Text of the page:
Scarboro Missions: Could you comment on the interreligious reality of Asia from a Catholic perspective?

Fr. O'Toole: In most parts of Asia, interfaith is the way of life because you cannot help but brush up against other religions on a daily basis.

And these religions make themselves felt. Travel to Thailand and you will experience a profound encounter with Buddhism. Travel to India and you will be impacted by Hindu culture.

Of course, Catholicism is very much a minority within Asia. It is encouraging to see more and more Catholics engaging in interreligious dialogue throughout the various countries of Asia. And in many of these countries, there are numerous Catholic theologians and scholars who are experts in world religions and interfaith dialogue.

Scarboro Missions: Last October, the FABC sponsored the Asian Mission Congress in the city of Chiang Mai in Thailand. It was an historic event that brought together representatives of the Roman Catholic Church from all the countries of Asia. Can you tell us about the congress?

Fr. O'Toole: Yes, it was historic. It was the first Asia-wide Church gathering in history. The conference attracted more than 1,000 people from 28 countries. This extraordinary event focused on the story of Jesus in four realms – in the religions of Asia, in the peoples of Asia, in the cultures of Asia and in the life of the Asian Church.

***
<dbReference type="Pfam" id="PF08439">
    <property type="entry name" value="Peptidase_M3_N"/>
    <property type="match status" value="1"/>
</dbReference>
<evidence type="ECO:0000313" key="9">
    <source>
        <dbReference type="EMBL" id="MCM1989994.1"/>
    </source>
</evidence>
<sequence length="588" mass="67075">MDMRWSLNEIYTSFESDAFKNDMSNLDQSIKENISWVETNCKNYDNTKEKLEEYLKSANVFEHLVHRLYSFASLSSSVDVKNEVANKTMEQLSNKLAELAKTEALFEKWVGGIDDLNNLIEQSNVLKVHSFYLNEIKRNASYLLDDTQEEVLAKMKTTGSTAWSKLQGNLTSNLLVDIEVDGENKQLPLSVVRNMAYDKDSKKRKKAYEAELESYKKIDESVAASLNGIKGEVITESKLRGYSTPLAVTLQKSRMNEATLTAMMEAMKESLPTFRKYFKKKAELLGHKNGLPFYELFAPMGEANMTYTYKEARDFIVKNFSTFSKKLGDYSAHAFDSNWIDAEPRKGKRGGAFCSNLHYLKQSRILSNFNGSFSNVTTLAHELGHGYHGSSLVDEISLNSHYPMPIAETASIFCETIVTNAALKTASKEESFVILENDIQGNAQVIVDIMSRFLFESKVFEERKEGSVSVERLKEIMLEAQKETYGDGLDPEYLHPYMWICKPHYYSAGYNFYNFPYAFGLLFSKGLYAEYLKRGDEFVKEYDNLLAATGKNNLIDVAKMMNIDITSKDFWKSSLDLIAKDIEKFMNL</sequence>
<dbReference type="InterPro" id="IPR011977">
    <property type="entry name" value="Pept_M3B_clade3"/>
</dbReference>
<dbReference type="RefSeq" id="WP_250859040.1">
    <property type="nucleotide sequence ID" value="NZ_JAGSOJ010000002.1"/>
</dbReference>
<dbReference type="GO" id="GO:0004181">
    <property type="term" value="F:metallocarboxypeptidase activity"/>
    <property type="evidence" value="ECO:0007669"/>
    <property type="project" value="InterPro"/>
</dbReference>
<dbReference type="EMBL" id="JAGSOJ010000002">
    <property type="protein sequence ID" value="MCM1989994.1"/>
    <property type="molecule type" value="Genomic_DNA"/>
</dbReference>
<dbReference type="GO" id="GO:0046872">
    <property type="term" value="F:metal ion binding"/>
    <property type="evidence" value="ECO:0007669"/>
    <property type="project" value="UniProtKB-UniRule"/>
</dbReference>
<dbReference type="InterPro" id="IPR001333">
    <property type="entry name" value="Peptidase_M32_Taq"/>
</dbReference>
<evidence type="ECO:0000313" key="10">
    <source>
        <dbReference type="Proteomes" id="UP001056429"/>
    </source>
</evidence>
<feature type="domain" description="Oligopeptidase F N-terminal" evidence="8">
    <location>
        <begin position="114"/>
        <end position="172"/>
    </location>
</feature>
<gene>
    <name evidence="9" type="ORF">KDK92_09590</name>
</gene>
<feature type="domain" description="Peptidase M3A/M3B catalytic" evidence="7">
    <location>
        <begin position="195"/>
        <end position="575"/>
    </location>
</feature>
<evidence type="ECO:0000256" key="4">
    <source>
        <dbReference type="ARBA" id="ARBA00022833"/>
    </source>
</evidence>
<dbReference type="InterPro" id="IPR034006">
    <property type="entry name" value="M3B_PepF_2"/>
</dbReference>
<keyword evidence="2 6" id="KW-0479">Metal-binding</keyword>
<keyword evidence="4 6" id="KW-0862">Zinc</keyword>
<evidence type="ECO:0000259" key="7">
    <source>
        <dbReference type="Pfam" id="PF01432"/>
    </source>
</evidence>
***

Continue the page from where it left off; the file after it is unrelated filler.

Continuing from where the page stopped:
Allow me to quote from a statement released by the FABC at the end of the conference:

"The multiplicity of cultures and languages added light and color to the celebration of our one common faith. We listened to narratives about the elderly, families, youth, children and women, Basic Ecclesial Communities. We heard perspectives from Islam, Buddhism, Hinduism, and the Tribal Peoples. Contemporary contexts were highlighted: Consumerism, Media, Migrants, and Interfaith Dialogue. How significant these are to the mission of the Church in the present context of ethnic conflicts and religious tensions!

"The Story of Jesus was the unique thread, weaving all these life experiences into one grand narrative. All the colors, peoples, languages, cultures, values, religions, and arts of Asia's peoples formed one grand tapestry. Lord, how marvelous are your ways! How deep your designs!"

Scarboro Missions: How has your Asian experience affected you personally and as a Catholic?

Fr. O'Toole: What strikes me most deeply is the depth of spirituality in these ancient Asian religions. Asian culture is imbued with spirituality and one cannot but be influenced by this. And I believe that this depth of spirituality is Asia's gift to the world.

The contemplative stream that flows from these religions is having a deepening influence on the Catholic Church. Indeed, the Asian Church is a beneficiary of the depth of spirituality that surrounds it and will be able to share this inheritance with the larger global Church.

At the same time, our rich Catholic tradition of spirituality has lots to contribute to the Asian religions and to the dialogue with them. What we are discovering is that interreligious dialogue is a way of being Church in Asia.

For me, it is a great gift and a privilege to work with the Federation of Asian Bishops' Conference in its commitment to dialogue with religions, cultures and the poor.

Return to Table of Contents
Print Article